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HARRISBURG:
BENJAMIN SINGERLY, STATE PRINTER.

1873.

DEBATES

OF THE

Convention to Amend the Constitution.

ONE HUNDRED AND TWENTY-SIXTH DAY.

TUESDAY, June 24, 1873. Mr. FUNCK. Mr. President: I conceive The Convention met at nine o'clock A. it important that the rate of interest M., Hon. John H. Walker, President pro should be fixed by this Convention. An tem., in the chair.

immense number of “shaving shopg” are Prayer by Rev. Jas. W. Curry.

daily springing up over the country, and The Journal of yesterday's proceedings they are oppressing the business of the was read and approved.

country very greatly. If there is any

source from which the community at LEAVE OF ABSENCE.

large suffers, it is from this extortion ; Mr. MANTOR asked and obtained leave and if this Convention will adopt some of absence for Mr. Craig on account of ill method by which they can get relief, it health.

will be a great blessing. Banks of issue, CORPORATIONS.

regularly chartered, in consequence of the Mr. STANTON. I move that the Con- pressure which has been brought to bear vention proceed to the consideration of upon them by these "shaving shops,” the article reported from the Committee have entered the money market and all on Private Corporations, report No. 21. of them have become borrowers; and in

The motion was agreed to, and the Con- consequence of the course which they are vention resumed the consideration or pursuing, all the money of the community second reading of the article on corpora

finds its way into their vaults. Tbere it tions.

is held. No business man any longer is The PRESIDENT pro tem. When the

oro tem. When the able to go to his neighbor and borrow Convention adiourned yesterday the money at six per cent. or five per cent. question was on the eighth section. It interest as was customary heretofore ; but will be read.

every man who goes into business withThe CLERK read as follows:

out having capital enough of his own to SECTION 8. No banking or other corpo- carry it on is obliged to submit to a shave ration shall receive or pay directly or in- in order to prosecute it. directly a greater rate of interest than is These banks first make money scarce, allowed by law to individuals.

and afterwards take advantage of that Mr. FUNCK. I move to strike out all scarci y to run up the rate of interest, and after the word "section" and insert the consequently no new enterprises are following:

springing up in the State; no forges, «The legal rate of interest shall be six manufactories or other industries are per cent. per annum; and banks of issue built and prosecuted, because of the scarshall not be allowed to pay interest on de- city of money. Real estate is selling beposits."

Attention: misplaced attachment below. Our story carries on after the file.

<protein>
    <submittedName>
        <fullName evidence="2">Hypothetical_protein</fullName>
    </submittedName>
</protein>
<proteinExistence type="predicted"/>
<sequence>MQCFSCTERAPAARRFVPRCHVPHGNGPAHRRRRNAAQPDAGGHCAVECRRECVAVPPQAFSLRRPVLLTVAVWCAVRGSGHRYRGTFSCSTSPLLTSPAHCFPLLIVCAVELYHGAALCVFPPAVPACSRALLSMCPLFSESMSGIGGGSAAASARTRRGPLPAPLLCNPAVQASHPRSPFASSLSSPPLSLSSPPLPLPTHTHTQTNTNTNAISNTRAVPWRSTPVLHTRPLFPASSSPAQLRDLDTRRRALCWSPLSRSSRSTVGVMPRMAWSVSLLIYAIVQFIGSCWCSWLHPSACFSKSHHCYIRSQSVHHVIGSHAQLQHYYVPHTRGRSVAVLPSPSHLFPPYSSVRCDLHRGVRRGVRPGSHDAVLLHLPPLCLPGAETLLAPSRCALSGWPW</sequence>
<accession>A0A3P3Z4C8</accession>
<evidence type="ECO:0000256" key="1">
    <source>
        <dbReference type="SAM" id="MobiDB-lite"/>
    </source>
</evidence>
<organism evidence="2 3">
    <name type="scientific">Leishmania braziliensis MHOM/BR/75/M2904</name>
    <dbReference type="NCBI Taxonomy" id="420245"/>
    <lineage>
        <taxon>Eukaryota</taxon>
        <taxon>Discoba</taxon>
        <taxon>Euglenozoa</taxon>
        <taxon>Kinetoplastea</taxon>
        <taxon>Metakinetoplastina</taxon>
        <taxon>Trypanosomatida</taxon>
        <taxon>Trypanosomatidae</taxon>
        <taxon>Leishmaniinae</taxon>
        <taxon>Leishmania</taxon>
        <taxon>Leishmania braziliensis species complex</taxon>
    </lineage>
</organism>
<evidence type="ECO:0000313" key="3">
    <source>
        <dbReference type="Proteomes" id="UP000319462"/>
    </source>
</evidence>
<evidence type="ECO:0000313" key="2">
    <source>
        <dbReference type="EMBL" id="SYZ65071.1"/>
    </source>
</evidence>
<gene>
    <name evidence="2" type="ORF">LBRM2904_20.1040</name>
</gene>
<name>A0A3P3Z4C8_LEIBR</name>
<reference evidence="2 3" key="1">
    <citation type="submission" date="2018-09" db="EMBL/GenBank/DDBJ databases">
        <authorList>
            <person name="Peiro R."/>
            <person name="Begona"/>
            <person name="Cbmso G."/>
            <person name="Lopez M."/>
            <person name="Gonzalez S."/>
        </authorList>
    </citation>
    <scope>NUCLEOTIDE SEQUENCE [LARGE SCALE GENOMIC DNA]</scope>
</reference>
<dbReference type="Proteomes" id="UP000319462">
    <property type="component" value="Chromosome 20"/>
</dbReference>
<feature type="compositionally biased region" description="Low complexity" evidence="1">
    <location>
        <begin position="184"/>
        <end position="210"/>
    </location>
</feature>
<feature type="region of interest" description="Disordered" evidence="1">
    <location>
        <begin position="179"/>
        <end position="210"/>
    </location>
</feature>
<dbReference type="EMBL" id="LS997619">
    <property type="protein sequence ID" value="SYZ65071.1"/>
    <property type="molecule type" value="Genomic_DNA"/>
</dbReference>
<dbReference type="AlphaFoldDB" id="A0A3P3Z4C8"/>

low its actual value because there is no The PRESIDENT pro tem. The question desire for it. If a man wants to buy a is on the amendment.

farm and has two-thirds of the money ne

cessary he cannot buy it, because he does this State from this day henceforth. We not know where to get the balance of the are putting here into the organic law a money; consequently the business com- proposition that no delegate on this floor munity is impoverished through this sys. can begin to comprehend the final results tem ; and when we reach the proper stage of. It is in my judgment the worst speof our deliberations I shall offer a section cies of legislation. It has no business in to the report now before the Convention, the Constitution; and if we were in the calling upon the Legislature to annul the Legislature it would be an article of very charters that have heretofore been issued exceptional propriety. to these "shaving shops,”in such manner, For these and for other reasons I hope however, that no injury to the corporators the Convention will vote down this proposhall be done, and to prevent the Legis- sition. And if anything of this nature is lature hereafter from granting like privi- needed, let it be done by law that can be leges to corporations of that character. I repealed if found to work disastrously believe they are an unmitigated nuisance, to the best interests of the people. from which the country desires to be de Mr. BROOMALL. Mr. President: I am livered. If individuals seek to engage in not so much opposed to the amendment business of this kind, let them do it as I am opposed to its taking the place of on their individual responsibility, be- the section, which, as it reads now, is to cause it is a business utterly selfish in its my mind a most valuable one and one character. The community derives no that ought to have a place in the organic benetit from it. If it were some manufac- law. The gentleman who has just taken turing or productive industry that was to his seat says that if this section is passed be advanced, by which laborers were to be as it stands, no corporation will be enaemployed and the community benefited, bled to live in effect and make its improveit would be different, but it is a privilege ments. I want him to tell me why. If it to individuals only for their exclusive ben- is true, it is because at present they are etit, to the detriment of the community enabled to sweep the money market and For this reason I hope the Convention will no individual is allowed to compete with think favorably of the amendment I have them. If it is true, it is because the rates offered and adopt it.